Barack Obama promised in 2008 to fundamentally transform the United State of America. It’s hard to argue that he hasn’t made good on that promise, though the question of whether the country is better off as a result of those efforts is wide open to debate.
Arguments abound for the proposition that Obama’s meddling has made the nation less safe. Just ask jihadists in Syria, who joke that the U.S. has downgraded itself from the once-feared “Great Satan” to the “Lesser Satan.”
The questions that attend Obama’s latest move — his nomination of the first openly gay Secretary of the Army — include whether this will make the military a weaker fighting force.
The Washington Post reports that the man he tapped, Eric Fanning, is “a specialist on national security issues … and has played a key role overseeing some of the Pentagon’s biggest shipbuilding and fighter jet programs.” The military branch that he will oversee if he wins Senate confirmation “has been battered by the longest stretch of continuous combat in U.S. history and is facing potentially severe budget cuts.”
The article goes on to note that just four years ago, openly gay troops were barred from serving in the military. It stops short of mentioning that Fanning was a prime mover in bringing about the repeal of the “don’t ask, don’t tell” law, along with Patrick Murphy, who Obama nominated for the post of Under Secretary of the Army. (In a separate but related story, Obama has gone for a trifecta, nominating Janine Davidson, an advocate for women serving in combat roles, for Under Secretary of the Navy.)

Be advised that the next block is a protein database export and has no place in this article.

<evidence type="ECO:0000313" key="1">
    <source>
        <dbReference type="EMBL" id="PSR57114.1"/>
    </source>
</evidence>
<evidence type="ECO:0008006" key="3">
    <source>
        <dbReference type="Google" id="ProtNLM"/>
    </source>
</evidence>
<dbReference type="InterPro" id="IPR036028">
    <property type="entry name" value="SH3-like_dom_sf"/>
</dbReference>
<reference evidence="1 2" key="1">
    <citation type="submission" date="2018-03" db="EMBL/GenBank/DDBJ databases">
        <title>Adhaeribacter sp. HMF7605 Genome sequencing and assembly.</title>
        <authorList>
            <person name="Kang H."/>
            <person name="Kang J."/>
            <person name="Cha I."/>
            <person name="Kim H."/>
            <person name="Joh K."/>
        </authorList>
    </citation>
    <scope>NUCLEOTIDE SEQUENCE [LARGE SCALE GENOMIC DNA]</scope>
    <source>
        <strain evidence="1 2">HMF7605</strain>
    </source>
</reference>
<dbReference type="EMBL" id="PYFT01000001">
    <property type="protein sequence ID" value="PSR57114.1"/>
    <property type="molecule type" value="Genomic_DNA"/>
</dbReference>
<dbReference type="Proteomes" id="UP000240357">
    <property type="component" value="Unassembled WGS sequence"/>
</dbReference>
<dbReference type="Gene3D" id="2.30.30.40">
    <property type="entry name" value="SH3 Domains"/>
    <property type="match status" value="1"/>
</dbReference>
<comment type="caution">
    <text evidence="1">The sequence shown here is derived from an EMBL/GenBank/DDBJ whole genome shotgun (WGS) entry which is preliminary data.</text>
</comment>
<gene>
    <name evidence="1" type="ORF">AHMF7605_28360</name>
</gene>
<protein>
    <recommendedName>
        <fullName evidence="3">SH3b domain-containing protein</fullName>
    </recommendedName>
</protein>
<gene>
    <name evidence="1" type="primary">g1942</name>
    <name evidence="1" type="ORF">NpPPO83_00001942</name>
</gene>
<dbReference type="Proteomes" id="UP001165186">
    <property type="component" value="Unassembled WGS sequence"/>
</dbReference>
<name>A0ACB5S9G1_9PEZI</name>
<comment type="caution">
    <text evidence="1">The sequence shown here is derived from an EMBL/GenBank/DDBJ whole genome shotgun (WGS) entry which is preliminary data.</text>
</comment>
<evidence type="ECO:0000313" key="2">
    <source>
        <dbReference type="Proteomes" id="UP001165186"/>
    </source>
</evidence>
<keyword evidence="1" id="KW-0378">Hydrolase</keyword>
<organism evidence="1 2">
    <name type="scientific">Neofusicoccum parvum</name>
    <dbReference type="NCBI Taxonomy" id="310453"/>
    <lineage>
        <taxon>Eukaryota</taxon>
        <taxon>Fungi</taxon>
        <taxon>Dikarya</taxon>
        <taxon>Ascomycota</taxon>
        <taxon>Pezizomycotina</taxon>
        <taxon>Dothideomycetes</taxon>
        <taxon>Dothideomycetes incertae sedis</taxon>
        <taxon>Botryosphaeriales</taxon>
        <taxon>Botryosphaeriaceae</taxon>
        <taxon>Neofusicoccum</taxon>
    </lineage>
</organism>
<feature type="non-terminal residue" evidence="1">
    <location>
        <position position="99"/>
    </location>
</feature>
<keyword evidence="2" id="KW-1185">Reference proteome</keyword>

The problem with the choice of Fanning is not his preparedness for the job but his gay rights advocacy. Once again, Obama is thrusting a segment of society — in this case the Army — into the position of liking or lumping the product of one of his transformative initiatives. Although the armed services have come a long way toward accepting gays into their ranks, service members continue to disapprove strongly of Obama’s handling of his job as commander in chief:
Obama will remain commander in chief for another 15 months. The world is too dangerous a place for the president to risk lowering morale among service members to score political “legacy” points.
This choice of Fanning can of course be overridden by the Senate, which leads to yet another question: Will they?
- We have met the JV … and they are us
- U.S. training helped mold top Islamic State military commander
- In wake of failure to train Syrian rebels, Obama accepts blame (NOT!)
- Navy Sec claims study showing men superior to women in combat is biased